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Large-Scale Gravity Current over the Middle Hills of the Nepal Himalaya: Implications for Aircraft Accidents

Ram P. RegmiNational Atmospheric Resource and Environmental Research Laboratory, Central Department of Physics, Tribhuvan University, Kirtipur, Nepal

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Toshihiro KitadaNational Institute of Technology, Gifu College, Motosu, Gifu Prefecture, Japan

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Jimy DudhiaNational Center for Atmospheric Research, Boulder, Colorado

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Sangeeta MaharjanNational Atmospheric Resource and Environmental Research Laboratory, Central Department of Physics, Tribhuvan University, Kirtipur, Nepal

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Abstract

Nepal has been the location of a series of fatal aircraft accidents, raising serious concerns about civil aviation security and the safety of passengers. However, significant studies on weather patterns associated with the airports and air routes of the Himalayan complex terrain and their implications for aviation activities are yet to be carried out. The present study numerically reconstructs the prevailing weather conditions and puts forward some possible causes behind the most recent fatal aircraft accident in the foothills of the western Nepal Himalaya at 0730 UTC (1315 LST) 16 February 2014. The weather patterns have been numerically simulated at 1-km2 horizontal grid resolution using the Weather Research and Forecasting (WRF) modeling system. The reconstructed weather situation shows the existence of a low-level cloud ceiling, supercooled cloud water and hail, trapped mountain waves, supercritical descent of a strong tail wind, and the development of turbulence at the altitude of the flight path followed by the aircraft. The aircraft might have gone through a series of weather hazards including visibility obstruction, moderate turbulence, abnormal loss in altitude, and icing. It is concluded that the weather situation over the region was adverse enough to affect small aircraft and therefore that it might have played an important role leading to the fatal accident. The development of hazardous weather over the region may be attributed to a previously unanticipated large-scale easterly gravity current over the middle hills of the Nepal Himalaya. The gravity current originated from the central high Himalayan mountainous region located northeast of the Kathmandu valley and traveled more than 200 km, reaching the foothills of the western Nepal Himalaya.

Current affiliation: Toyohashi University of Technology, Toyohashi, Japan.

The National Center for Atmospheric Research is sponsored by the National Science Foundation.

© 2017 American Meteorological Society. For information regarding reuse of this content and general copyright information, consult the AMS Copyright Policy (www.ametsoc.org/PUBSReuseLicenses).

Corresponding author e-mail: Ram P. Regmi, ram.p.regmi@gmail.com

Abstract

Nepal has been the location of a series of fatal aircraft accidents, raising serious concerns about civil aviation security and the safety of passengers. However, significant studies on weather patterns associated with the airports and air routes of the Himalayan complex terrain and their implications for aviation activities are yet to be carried out. The present study numerically reconstructs the prevailing weather conditions and puts forward some possible causes behind the most recent fatal aircraft accident in the foothills of the western Nepal Himalaya at 0730 UTC (1315 LST) 16 February 2014. The weather patterns have been numerically simulated at 1-km2 horizontal grid resolution using the Weather Research and Forecasting (WRF) modeling system. The reconstructed weather situation shows the existence of a low-level cloud ceiling, supercooled cloud water and hail, trapped mountain waves, supercritical descent of a strong tail wind, and the development of turbulence at the altitude of the flight path followed by the aircraft. The aircraft might have gone through a series of weather hazards including visibility obstruction, moderate turbulence, abnormal loss in altitude, and icing. It is concluded that the weather situation over the region was adverse enough to affect small aircraft and therefore that it might have played an important role leading to the fatal accident. The development of hazardous weather over the region may be attributed to a previously unanticipated large-scale easterly gravity current over the middle hills of the Nepal Himalaya. The gravity current originated from the central high Himalayan mountainous region located northeast of the Kathmandu valley and traveled more than 200 km, reaching the foothills of the western Nepal Himalaya.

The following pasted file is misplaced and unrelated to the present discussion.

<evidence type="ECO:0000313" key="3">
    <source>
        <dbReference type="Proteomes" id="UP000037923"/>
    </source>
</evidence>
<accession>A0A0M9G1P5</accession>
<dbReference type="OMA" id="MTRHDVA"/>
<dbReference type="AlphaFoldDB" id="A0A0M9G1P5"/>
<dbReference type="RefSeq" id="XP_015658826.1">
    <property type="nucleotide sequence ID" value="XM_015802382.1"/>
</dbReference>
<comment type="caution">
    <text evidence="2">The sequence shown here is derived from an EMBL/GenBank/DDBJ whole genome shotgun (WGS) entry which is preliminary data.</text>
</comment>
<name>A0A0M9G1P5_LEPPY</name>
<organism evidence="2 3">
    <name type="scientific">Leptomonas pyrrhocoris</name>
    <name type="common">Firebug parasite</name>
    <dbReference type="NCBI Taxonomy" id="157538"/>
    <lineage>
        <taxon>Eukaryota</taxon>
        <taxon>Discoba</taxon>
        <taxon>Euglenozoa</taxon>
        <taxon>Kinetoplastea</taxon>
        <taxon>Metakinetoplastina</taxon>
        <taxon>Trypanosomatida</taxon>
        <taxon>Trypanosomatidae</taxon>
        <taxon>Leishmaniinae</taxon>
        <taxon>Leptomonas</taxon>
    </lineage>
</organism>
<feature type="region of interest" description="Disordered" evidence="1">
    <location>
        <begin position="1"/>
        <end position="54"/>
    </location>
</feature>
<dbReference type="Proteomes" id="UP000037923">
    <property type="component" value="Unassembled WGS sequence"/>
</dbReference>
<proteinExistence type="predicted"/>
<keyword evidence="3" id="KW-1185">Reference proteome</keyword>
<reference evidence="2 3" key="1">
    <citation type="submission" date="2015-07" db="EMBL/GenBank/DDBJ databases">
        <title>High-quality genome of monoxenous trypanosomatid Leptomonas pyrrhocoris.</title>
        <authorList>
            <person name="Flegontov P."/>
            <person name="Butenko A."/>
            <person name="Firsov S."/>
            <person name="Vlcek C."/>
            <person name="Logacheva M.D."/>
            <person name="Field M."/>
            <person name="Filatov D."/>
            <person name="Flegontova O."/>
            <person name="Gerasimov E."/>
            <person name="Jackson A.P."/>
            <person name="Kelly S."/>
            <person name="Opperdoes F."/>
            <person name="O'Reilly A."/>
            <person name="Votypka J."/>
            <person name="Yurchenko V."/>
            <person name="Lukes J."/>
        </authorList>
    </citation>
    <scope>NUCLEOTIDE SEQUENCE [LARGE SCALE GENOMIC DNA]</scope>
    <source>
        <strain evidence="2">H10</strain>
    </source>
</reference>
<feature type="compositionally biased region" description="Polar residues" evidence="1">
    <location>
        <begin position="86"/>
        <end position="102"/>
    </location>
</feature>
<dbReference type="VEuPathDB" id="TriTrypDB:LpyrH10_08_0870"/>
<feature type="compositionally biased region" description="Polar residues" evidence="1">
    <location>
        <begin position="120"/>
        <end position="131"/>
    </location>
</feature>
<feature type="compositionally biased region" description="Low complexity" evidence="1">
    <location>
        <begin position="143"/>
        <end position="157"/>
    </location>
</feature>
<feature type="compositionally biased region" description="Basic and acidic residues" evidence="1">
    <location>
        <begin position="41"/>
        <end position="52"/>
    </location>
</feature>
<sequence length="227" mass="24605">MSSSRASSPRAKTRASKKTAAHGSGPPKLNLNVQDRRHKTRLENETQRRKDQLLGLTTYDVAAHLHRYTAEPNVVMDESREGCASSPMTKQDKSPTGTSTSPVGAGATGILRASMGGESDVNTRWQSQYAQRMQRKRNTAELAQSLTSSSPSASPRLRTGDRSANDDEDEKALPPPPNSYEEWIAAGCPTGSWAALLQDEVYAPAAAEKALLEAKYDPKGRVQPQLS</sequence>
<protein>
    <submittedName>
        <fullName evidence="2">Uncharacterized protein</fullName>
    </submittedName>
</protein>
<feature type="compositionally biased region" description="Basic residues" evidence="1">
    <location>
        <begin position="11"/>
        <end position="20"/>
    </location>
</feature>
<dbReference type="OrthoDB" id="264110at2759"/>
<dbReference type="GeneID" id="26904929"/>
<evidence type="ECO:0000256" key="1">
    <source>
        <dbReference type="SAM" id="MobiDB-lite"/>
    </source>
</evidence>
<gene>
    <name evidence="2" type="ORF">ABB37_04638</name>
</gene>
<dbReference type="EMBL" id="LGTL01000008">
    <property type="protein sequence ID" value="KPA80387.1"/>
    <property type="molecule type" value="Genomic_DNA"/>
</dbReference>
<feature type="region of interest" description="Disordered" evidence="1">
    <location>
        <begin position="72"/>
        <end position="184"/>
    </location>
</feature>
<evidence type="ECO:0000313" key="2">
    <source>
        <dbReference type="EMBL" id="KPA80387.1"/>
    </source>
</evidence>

Current affiliation: Toyohashi University of Technology, Toyohashi, Japan.

The National Center for Atmospheric Research is sponsored by the National Science Foundation.

© 2017 American Meteorological Society. For information regarding reuse of this content and general copyright information, consult the AMS Copyright Policy (www.ametsoc.org/PUBSReuseLicenses).

Corresponding author e-mail: Ram P. Regmi, ram.p.regmi@gmail.com
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